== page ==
Middle East / North Africa

Seeking public approval, Egyptian police arrest 14 for gay sex

The online version of the Akhbar el-Youm newspaper used this generic photo to illustrate its story on the El-Marg arrests.

The online version of the Akhbar el-Youm newspaper used this generic photo to illustrate its story on the El-Marg arrests.

Police in Egypt arrested 14 men last week on charges of engaging in gay sex in the working class El-Marg district of Cairo at a location that’s variously described as a medical/health center and a gym/sauna.

Along with the center’s “manager and specialists and workers,” the men were ordered to be detained for four days and referred to forensic authorities.

Activist commentator Scott Long noted that the police, who are much despised by the Egyptian population, are engaged in a campaign to improve their public image by scapegoating other widely hated groups, including foreigners and LGBTI people.

As cited and translated in Long’s Paper Bird blog, the state newspaper Akhbar el-Youm reported on Oct. 12:

The niyaba [prosecutor] ordered the [continued] detention of the manager and specialists and workers at a health center that was open for perverts [shawazz] only, in El-Marg. He also ordered the detention of 14 men who were caught practicing immorality [fahesha] inside it, and the closure of the establishment.

Information had been received about the center’s illegal activity, and that it welcomed perverted men and boys to practice immorality in its rooms.  The investigation has proved the information correct; the center was raided, and 14 men were caught, in positions that are against religious precepts.

Also, the management staff were caught along with a large quantity of pills and sexual stimulants. It emerged that the center only engages in this illegal activity in return for payments of between 50 and 200 pounds [$7-$28 US] for one encounter.

The defendants confessed in front of Mohammed Sayed Ahmed, the chief El-Marg prosecutor, that they had been frequenting the center to practice immorality [fahesha]. The niyaba ordered their detention and referral to the forensic medical authority, and ordered the center closed and the evidence preserved.

The Egyptian news website Aswat Masriya reported:

Egyptian prosecutor ordered on Saturday [Oct. 12] that fourteen suspects be detained for four days pending investigations into allegations that they committed homosexual acts inside a medical centre in the neighborhood of al-Marg in Cairo. The prosecutor also ordered that they be sent to a pathologist for forensic reports and that the centre be shut down, the Arabic Ahram online portal said.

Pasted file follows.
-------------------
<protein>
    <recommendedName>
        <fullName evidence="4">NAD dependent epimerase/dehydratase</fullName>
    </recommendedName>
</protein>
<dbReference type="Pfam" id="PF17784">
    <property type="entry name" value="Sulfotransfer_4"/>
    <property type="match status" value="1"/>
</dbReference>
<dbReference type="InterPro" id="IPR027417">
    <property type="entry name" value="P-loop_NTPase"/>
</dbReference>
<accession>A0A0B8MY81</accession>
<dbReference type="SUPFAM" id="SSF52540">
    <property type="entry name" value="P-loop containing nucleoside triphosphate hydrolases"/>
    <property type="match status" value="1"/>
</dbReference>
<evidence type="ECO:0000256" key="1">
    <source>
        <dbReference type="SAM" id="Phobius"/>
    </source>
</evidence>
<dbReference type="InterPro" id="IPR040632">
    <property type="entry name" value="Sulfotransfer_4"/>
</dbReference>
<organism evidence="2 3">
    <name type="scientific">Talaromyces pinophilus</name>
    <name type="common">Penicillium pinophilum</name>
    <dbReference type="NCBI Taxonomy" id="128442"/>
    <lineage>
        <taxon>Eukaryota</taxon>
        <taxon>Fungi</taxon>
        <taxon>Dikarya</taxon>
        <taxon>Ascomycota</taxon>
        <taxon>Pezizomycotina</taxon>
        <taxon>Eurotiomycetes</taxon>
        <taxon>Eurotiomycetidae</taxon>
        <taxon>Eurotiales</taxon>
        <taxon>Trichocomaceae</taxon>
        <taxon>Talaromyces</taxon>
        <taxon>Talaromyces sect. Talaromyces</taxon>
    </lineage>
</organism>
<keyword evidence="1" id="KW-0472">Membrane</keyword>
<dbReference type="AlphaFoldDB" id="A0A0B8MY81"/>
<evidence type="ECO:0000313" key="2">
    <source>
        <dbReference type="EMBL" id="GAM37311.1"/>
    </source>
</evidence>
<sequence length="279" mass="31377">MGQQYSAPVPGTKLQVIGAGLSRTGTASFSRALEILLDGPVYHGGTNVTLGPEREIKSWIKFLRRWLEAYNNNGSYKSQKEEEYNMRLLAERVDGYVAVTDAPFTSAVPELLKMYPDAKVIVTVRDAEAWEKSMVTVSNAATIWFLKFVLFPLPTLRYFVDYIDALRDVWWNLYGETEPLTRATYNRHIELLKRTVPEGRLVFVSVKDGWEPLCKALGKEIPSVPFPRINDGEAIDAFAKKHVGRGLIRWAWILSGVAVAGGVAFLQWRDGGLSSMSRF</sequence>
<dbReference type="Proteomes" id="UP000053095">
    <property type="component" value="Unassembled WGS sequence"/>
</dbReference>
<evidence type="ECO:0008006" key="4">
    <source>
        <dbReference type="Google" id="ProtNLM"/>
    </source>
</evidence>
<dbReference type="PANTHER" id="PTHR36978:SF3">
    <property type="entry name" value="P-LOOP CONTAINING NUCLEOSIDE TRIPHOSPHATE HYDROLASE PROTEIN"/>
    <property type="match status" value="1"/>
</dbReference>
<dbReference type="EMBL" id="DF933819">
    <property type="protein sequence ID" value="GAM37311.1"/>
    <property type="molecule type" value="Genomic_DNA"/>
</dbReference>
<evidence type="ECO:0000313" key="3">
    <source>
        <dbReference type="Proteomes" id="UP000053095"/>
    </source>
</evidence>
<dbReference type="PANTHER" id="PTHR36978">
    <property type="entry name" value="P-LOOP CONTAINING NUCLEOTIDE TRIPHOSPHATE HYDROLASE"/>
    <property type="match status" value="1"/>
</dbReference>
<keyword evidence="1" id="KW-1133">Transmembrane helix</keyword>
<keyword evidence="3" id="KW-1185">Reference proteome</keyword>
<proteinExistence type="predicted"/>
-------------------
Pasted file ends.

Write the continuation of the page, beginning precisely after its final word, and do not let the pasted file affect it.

Egyptian authorities raided the centre after it was confirmed that the ‘immoral acts’ were taking place between males aged between 18 to 57 years old. The prosecutor also ordered that all evidence be confiscated as investigations take place.

In Paper Bird, Long disputed several aspects of those accounts. The location is a gym and sauna, the prices were likely exaggerated, and the “pills and sexual stimulants” were likely vitamins and steroids, he said.

He also said that the police, who are widely hated in Egypt, are likely cracking down on suspected homosexuals to improve their image:  “Since the coup, the police go after Syrians, Palestinians, and other foreigners, because the wave of State-fostered xenophobia makes them applause-inducing targets. But it never hurts to announce that you’ve picked up a few suspected homosexuals. What better paints you, corrupt and immoral though you may be, as a defender of the nation’s morals?”

Aswat Masriya used this Reuters photo of the 2001 arrests in the Queen Boat incident to illustrate its report on last week's El-Marg arrests.

Aswat Masriya used this Reuters photo from the Queen Boat homosexuality trial of 2001 to illustrate its report on last week’s El-Marg arrests.

Although Egypt does not have a law explicitly banning homosexual activity, it is intolerant of LGBTI people. In 2001, for example, 52 suspected Egyptian homosexuals were arrested on the Queen Boat nightclub and tried on charges of “sexual immorality”. Similarly, Pink News cited the case of seven suspected gay men who who were arrested last November on charges of “debauchery.”

In its coverage of the Egyptian Day Against Homophobia on May 11, 2013, the Egyptian news website Aswat Masriya stated:

For years, the Egyptian government has refused to acknowledge the existence of homosexuality in Egypt, and local human rights organizations and activists have avoided granting any public support to the LGBT community or their rights, out of fear of governmental and public backlash. Similarly, the EOHR (Egyptian Organization for Human Rights) refused to defend gay rights in Egypt for religious and cultural reasons.

Constitutionally, there are no laws criminalizing homosexuality. However, offences such as ‘violating the teachings of religion’ and ‘moral depravity’ have been commonly used to arrest, prosecute and imprison people suspected of engaging in homosexual acts.

Because of the lack of public support, gay activism is largely restricted to the online world, communicating through forums and online chat rooms.

28 thoughts on “Seeking public approval, Egyptian police arrest 14 for gay sex

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